Albers v. GehlertAnnotate this Case
409 S.W.2d 682 (1966)
Eula ALBERS, Appellant (Plaintiff), v. Roberta L. GEHLERT and Milton Gehlert, Respondents (Defendants).
Supreme Court of Missouri, Division No. 1.
December 12, 1966.
Motion for Rehearing or for Transfer Denied December 30, 1966.
*683 A. Robert Belscher, St. Louis, Donald S. Hilleary, Clayton, for appellant.
F. X. Cleary, Paul S. Brown, Moser, Marsalek, Carpenter, Cleary & Jaeckel, St. Louis, for respondents (defendants).
Motion for Rehearing or for Transfer to Court En Banc Denied December 30, 1966.
Action for $35,000 damages for personal injuries sustained by plaintiff in fall on sidewalk at defendants' residence. Plaintiff appeals from directed verdict in favor of defendants at close of plaintiff's case.
Roberta L. Gehlert and Milton Gehlert, her husband, were owners and occupants of a residence at 122 Morningside Drive in Kirkwood. They had purchased a Frigidaire electric washing machine and were to receive a demonstration of its operation. Plaintiff Eula Albers performed such demonstrations by arrangement with the Frigidaire Sales Company. On January 24, 1962, Mrs. Albers telephoned Mrs. Gehlert and arranged to come to the Gehlert residence *684 the next day and demonstrate the operation of the washing machine.
At about 9:00 A.M. on January 25, Mrs. Albers drove to the Gehlert residence and parked on the street in front of the house. Snow, which had fallen several days previously, covered the ground, but the Gehlert's driveway was free from snow. Mrs. Albers walked up the driveway to a side door of the Gehlert's house. She received no response to her knock at that door so she took a walk leading from the driveway to the front door of the house. A few steps before she got to the front door, "all of a sudden it looked like the ice * * * was sprinkled over it like a finger out over the sidewalk."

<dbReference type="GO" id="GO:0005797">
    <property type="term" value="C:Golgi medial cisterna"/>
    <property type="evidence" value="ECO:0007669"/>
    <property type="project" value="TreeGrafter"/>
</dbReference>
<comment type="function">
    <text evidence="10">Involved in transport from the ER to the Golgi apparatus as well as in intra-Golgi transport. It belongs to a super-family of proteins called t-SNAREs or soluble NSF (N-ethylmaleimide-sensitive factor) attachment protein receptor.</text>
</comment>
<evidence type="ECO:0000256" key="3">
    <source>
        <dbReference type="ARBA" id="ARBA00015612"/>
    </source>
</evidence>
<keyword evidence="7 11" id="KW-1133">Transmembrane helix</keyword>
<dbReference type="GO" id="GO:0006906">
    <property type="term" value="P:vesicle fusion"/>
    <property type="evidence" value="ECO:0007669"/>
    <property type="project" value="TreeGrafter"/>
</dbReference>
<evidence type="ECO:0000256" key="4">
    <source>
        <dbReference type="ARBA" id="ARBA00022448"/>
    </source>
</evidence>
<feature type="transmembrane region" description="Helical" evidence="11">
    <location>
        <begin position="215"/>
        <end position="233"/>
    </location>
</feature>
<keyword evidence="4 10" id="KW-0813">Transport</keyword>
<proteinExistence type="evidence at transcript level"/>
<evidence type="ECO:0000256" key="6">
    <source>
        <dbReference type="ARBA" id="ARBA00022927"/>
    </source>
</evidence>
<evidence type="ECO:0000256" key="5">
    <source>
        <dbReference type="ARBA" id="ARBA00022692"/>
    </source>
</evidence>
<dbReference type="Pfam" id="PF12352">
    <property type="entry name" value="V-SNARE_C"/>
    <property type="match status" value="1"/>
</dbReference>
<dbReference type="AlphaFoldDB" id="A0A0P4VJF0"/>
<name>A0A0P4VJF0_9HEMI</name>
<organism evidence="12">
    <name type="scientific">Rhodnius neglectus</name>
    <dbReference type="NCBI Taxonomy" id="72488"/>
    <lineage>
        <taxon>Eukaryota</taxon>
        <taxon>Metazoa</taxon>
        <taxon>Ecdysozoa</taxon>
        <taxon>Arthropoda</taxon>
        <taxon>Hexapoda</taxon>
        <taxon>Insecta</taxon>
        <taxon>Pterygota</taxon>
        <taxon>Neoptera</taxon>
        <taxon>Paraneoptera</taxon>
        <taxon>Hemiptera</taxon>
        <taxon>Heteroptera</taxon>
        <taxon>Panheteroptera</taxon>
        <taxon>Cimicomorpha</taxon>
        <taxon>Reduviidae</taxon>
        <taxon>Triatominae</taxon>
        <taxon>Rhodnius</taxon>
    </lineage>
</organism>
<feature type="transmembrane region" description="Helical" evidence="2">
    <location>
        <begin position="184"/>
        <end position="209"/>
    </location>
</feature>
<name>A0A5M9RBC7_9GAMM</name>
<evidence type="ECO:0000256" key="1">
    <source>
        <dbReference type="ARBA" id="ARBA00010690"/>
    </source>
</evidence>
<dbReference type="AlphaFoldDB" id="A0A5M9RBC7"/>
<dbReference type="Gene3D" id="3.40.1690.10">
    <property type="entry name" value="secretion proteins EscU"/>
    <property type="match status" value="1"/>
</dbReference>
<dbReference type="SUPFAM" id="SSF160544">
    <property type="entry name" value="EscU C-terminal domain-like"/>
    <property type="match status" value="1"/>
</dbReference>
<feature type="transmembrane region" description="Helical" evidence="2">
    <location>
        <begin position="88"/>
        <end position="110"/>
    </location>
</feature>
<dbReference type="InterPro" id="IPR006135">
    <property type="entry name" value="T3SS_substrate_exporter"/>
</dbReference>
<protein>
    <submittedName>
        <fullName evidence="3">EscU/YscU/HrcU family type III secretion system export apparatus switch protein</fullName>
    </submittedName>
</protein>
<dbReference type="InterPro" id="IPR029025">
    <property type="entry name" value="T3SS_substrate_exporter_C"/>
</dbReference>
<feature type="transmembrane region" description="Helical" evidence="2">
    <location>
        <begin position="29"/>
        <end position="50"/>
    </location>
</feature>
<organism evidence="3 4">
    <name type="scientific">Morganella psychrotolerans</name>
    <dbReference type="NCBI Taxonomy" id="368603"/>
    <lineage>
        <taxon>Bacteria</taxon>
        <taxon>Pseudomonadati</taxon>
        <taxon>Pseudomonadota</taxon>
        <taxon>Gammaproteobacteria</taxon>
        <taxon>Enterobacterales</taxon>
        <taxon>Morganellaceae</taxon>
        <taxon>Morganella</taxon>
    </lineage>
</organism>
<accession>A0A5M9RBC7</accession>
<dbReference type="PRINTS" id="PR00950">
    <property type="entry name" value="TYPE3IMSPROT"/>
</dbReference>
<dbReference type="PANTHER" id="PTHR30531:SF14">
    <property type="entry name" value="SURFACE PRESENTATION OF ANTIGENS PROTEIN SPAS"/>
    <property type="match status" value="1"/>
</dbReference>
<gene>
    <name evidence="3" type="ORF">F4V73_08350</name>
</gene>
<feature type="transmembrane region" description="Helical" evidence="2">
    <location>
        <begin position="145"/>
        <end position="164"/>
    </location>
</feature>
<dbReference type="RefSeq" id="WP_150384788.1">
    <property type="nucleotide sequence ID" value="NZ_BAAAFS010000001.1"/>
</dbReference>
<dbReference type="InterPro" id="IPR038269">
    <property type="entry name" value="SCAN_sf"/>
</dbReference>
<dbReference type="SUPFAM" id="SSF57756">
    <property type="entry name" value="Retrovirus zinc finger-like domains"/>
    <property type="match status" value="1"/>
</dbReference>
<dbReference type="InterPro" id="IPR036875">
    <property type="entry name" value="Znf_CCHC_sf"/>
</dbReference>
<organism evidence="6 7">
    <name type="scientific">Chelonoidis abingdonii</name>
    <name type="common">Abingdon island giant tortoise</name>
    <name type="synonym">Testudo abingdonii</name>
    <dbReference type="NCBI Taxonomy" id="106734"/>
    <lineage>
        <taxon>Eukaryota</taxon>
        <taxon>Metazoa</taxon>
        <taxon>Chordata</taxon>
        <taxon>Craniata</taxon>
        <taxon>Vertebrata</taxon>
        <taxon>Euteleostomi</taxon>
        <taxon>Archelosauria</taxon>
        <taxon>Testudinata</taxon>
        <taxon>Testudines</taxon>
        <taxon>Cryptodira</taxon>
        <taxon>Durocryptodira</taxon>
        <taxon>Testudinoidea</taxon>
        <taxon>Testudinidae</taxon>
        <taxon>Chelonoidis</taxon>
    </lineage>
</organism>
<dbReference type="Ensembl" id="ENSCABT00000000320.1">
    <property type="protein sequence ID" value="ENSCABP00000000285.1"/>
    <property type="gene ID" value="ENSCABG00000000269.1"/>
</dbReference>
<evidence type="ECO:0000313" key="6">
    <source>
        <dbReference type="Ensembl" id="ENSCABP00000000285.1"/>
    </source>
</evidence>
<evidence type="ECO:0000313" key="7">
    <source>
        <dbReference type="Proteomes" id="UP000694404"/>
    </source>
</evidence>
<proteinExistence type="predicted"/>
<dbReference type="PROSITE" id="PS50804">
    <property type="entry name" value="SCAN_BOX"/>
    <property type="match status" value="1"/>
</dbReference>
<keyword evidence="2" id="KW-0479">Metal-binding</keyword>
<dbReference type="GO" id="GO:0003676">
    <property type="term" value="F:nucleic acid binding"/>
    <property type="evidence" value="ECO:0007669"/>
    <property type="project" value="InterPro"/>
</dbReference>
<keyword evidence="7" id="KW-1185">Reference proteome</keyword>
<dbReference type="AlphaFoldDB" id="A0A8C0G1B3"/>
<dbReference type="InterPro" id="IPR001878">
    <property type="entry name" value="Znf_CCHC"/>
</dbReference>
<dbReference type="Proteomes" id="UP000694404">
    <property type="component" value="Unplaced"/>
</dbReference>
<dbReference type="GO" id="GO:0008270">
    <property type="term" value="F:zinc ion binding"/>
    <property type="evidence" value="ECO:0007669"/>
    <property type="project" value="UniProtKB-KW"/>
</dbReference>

Mrs. Albers reached the front door and rang the doorbell. Mrs. Gehlert answered. After plaintiff had introduced herself, Mrs. Gehlert noticed that plaintiff's car was parked in a fire lane. She suggested that plaintiff move her auto and told plaintiff that she could park in the driveway.
According to plaintiff, "I told her that there was ice on her walk near the steps and could I please come through and use the side door. She said, `when you come back in I will leave you in the side door;' with that she closed the door. * * * So I turned and started back down the sidewalk which is only just a few steps to the ice and my heel caught on some of this ice and it seemed to be melting and running and I slipped all the way into the driveway. * * * Mrs. Gehlert ran out. * * * and said, `why didn't I let you come through * * * I wish this had been me instead of you. * * *'" The nature of plaintiff's injury is not here significant.
On this appeal, plaintiff contends that the trial court should not have ordered a directed verdict for defendants "because the evidence most favorable to the plaintiff shows that the defendants were negligent in the act of closing the door and refusing plaintiff (a business invitee) a safe passage through the house at plaintiff's request, because the defendants knew, or should have known that to so refuse the plaintiff would force her to encounter the danger of the icy front sidewalk and probably be injured."
Plaintiff's position is that Mrs. Gehlert's refusal to permit plaintiff to go through the house was negligence as described in 2 Restatement of Torts, 2d, § 302(b), p. 82. That work states: "A negligent act * * * may be one which involves an unreasonable risk of harm to another through * * * (b) the foreseeable action of the other, a third person, an animal, or a force of nature."
Defendants' position is that, whether or not defendants' conduct might have constituted negligence, there can be no liability because defendants owed no duty to plaintiff in the circumstances. In this connection, we note Comment a to § 302 of the Restatement, 2d, p. 82.
"This Section is concerned only with the negligent character of the actor's conduct, and not with his duty to avoid the unreasonable risk. In general, anyone who does an affirmative act is under a duty to others to exercise the care of a reasonable man to protect them against an unreasonable risk of harm to them arising out of the act. The duties of one who merely omits to act are more restricted, and in general are confined to situations where there is a special relation between the actor and the other which gives rise to the duty. * * * If the actor is under no duty to the other to act, his failure to do so may be negligent conduct within the rule stated in this Section, but it does not subject him to liability because of the absence of duty."